Whenever alkali-reactive aggregates are encountered, it has been customary to use cement of low alkali content-the limit being 0.6% Na2O eq. As elsewhere in the world, availability of low-alkali ordinary Portlant cement in India has been somewhat limited. Figure 11.18 indicates that the average level of alkalis in cements in India has increased during the last two decades26. This, to a large extent, is due to the manufacturing technologies adopted for conservation of energy and requirements of environmental protection, in that modern dry – process cement plants require hot exit gases containing the volatiles as well as the kiln dust to be recirculated in the process stream and not vented to the atmosphere. Use of blended cements like Portland pozzolana cement and Portland slag cements would also tend to increase the level of total alkalis in the cement, because pozzolanas and slags in general contain alkalis higher than in the cement clinker. In India, the proportion of blended cements is 70% of the total production and dry-process cement plants now constitute 72% of the total installed capacity.
Figure 11.18 Distribution of alkali contents in Indian cements.
A comprehensive investigation has been carried out on the role of indigenous blended cements as well as pozzolana and slags used in commercial production of such blended cements in India in alleviating ASR27. The results show that, in general, blended cements are helpful, and optimum results are obtained when the amount of substitution of pozzolana or slag is relatively high, i. e. of the order of 25-30% in the case of pozzolana and more than 50% in case of slags. Although Indian Standard specifications permit pozzolana contents in blended cements to vary between 10 and 25%, the average in practice is of the order of 11-15%. Similarly, the slag content in Portland slag cement is less than 50% whereas the maximum permitted is 65%. In the manufacture of blended cements with a prefixed quantity of pozzolana or with slags interground in the cement to meet the other requirements of specifications, the flexibility to add larger doses of cement substitutes becomes somewhat restricted.
One question that has often worried engineers is the safe limit of total alkalis in blended cements when the additives (pozzolana or slag) are not separately available for analysis. Depending upon the hydraulic activity of the slag or pozzolana, part of the alkalis contributed by them becomes available in the pore solutions28. In certain specifications, a limit of 0.9% total alkalis in the case of Portland slag cements in which the slag content is greater than 60% has been suggested10. No such limit has, however, been established for commercially produced Portland pozzolana cements. The investigation cited showed that a limit of 0.6% total alkalis in ordinary Portland cements corresponded to a limit in the case of Portland pozzolana cements of the order of 0.8-0.9% (Figure 11.19). Nevertheless, the safe values depend upon a host of factors such as the chemical composition of the cement clinker and the pozzolana, the reactivity of the pozzolana to lime-water systems and the reactivity of the aggregates, thereby making any generalisation hazardous. It is prudent, therefore, to establish a safe aggregate-cement-pozzolana (or slag) combination by prior trials. For many of the new constructions reported in 11.3, use of active pozzolana as part replacement of cement has been envisaged.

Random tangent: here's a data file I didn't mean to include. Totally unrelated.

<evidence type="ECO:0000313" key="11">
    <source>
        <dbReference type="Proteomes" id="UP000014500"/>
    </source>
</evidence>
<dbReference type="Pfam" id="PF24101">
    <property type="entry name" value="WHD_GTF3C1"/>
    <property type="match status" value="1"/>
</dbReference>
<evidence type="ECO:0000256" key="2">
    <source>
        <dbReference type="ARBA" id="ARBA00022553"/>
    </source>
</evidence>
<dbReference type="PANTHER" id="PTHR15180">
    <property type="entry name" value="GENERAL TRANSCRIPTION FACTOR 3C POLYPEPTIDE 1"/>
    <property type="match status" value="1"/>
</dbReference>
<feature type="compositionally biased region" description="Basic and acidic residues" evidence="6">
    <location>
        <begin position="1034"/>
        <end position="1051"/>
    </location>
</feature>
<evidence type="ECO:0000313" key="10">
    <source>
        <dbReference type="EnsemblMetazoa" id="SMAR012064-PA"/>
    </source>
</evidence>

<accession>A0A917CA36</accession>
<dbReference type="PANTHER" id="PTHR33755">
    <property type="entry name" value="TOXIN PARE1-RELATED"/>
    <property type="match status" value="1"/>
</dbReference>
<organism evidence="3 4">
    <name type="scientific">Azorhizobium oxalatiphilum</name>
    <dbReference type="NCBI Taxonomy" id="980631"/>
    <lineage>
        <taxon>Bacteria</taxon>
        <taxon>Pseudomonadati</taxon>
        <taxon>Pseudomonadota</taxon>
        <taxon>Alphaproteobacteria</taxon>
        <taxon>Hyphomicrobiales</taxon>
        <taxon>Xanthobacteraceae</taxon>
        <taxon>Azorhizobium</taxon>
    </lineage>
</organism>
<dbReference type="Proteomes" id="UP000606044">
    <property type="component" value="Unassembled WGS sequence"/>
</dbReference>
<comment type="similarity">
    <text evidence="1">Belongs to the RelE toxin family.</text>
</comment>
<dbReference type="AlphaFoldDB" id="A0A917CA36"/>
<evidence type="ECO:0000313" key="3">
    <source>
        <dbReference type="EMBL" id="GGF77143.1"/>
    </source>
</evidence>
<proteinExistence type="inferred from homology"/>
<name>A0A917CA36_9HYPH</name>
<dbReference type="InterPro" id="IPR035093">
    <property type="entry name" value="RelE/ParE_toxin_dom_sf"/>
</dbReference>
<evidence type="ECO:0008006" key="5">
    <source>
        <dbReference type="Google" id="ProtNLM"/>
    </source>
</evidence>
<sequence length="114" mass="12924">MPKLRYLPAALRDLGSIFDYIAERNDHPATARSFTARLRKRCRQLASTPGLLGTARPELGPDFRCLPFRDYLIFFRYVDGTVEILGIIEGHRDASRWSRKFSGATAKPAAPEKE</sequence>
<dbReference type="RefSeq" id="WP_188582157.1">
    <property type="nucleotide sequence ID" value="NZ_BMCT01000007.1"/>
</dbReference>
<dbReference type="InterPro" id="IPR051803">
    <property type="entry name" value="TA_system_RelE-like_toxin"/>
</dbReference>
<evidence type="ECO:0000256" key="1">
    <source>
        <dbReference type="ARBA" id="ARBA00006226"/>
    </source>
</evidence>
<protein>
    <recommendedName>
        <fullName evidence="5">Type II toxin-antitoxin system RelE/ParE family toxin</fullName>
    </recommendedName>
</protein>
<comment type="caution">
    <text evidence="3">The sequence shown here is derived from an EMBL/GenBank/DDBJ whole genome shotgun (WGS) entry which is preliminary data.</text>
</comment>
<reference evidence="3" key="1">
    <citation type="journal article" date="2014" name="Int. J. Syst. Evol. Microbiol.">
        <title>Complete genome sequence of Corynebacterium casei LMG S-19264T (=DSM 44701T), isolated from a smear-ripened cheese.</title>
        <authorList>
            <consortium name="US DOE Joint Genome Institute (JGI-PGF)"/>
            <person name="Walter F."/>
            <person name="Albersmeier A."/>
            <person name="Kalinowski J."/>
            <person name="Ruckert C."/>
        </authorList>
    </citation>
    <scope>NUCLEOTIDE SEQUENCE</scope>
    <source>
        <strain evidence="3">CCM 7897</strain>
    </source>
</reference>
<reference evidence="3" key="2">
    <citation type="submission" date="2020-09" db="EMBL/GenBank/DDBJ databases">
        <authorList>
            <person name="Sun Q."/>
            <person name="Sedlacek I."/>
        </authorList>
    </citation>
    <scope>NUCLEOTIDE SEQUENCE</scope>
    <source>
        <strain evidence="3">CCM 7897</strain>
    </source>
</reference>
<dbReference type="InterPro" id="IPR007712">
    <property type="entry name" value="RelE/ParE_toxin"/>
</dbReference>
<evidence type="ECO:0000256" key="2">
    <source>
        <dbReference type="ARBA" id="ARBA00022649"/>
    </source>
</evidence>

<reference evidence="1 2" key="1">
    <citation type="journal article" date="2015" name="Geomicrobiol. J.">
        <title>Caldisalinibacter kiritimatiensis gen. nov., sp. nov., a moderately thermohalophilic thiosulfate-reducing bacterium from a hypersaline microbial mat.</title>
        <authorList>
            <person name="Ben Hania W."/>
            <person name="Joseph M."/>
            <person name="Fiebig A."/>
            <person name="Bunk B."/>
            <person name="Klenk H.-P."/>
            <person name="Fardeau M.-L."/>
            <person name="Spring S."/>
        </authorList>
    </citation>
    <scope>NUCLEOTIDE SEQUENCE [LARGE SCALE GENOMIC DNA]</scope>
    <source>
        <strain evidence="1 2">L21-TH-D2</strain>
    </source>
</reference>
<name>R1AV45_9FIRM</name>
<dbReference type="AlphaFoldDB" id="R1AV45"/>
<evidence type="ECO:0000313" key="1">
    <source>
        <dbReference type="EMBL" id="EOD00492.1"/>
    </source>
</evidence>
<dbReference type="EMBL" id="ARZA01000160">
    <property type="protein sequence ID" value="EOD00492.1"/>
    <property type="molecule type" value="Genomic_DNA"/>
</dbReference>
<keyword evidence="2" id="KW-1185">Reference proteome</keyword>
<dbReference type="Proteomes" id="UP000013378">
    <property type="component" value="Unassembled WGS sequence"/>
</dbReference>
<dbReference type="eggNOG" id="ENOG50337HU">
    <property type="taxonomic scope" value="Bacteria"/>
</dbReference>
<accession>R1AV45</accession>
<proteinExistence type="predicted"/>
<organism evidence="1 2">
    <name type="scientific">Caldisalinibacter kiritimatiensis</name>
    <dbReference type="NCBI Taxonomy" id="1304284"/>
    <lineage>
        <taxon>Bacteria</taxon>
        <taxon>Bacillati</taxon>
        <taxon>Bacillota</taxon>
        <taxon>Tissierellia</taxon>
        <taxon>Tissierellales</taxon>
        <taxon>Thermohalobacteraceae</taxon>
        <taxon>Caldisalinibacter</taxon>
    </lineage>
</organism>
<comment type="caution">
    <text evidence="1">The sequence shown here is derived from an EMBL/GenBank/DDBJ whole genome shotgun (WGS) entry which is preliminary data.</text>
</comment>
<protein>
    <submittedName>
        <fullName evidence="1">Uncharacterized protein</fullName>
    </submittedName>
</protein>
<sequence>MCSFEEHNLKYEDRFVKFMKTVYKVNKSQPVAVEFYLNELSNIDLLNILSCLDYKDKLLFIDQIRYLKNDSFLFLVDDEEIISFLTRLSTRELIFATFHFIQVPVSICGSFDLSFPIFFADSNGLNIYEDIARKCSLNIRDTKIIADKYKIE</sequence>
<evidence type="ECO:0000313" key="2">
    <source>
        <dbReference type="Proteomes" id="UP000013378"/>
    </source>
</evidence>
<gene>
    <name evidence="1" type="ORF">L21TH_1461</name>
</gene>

In addition to lowering the total soluble alkali content in the concrete to the extent that cement is replaced by active silicious pozzolana and hydraulic slags, they also combine with the CH liberated during the hydration of cement. It has been reported that if the CH liberated can be fully consumed by large proportions of slags, ASR would not occur29. In the context of the foregoing, modified cement compositions having no C3S phase or a lower C3S phase merit consideration12. In these cement systems, the amounts of CH liberated upon hydration are considerably lower. Use of such cements with known reactive aggregates is presently under investigation30.
Figure 11.19 Relative performance of ordinary Portland cements and Portland pozzolana cements in mortar bar expansion tests with reactive aggregates.
Instances of ASR in concrete structures in India have mainly been due to the presence of silicious aggregates such as quartzites, granites, granodiorites, granite porphyry and diorites etc containing strained quartz. The potential reactivity of these slowly reactive aggregates could not be detected by the test procedures and evaluation norms existing at the time of construction. This has led to modifications in the test methods and adoption of revised threshold values for mortar bar expansion tests, according to which aggregates proposed for many new constructions are now judged as being potentially reactive. The use of low-alkali cements, along with relatively large dosages of active pozzolana, is contemplated in such situations. Although the availability of low-alkali cements is somewhat restricted as yet, it has been possible to meet the demand through indigenous sources.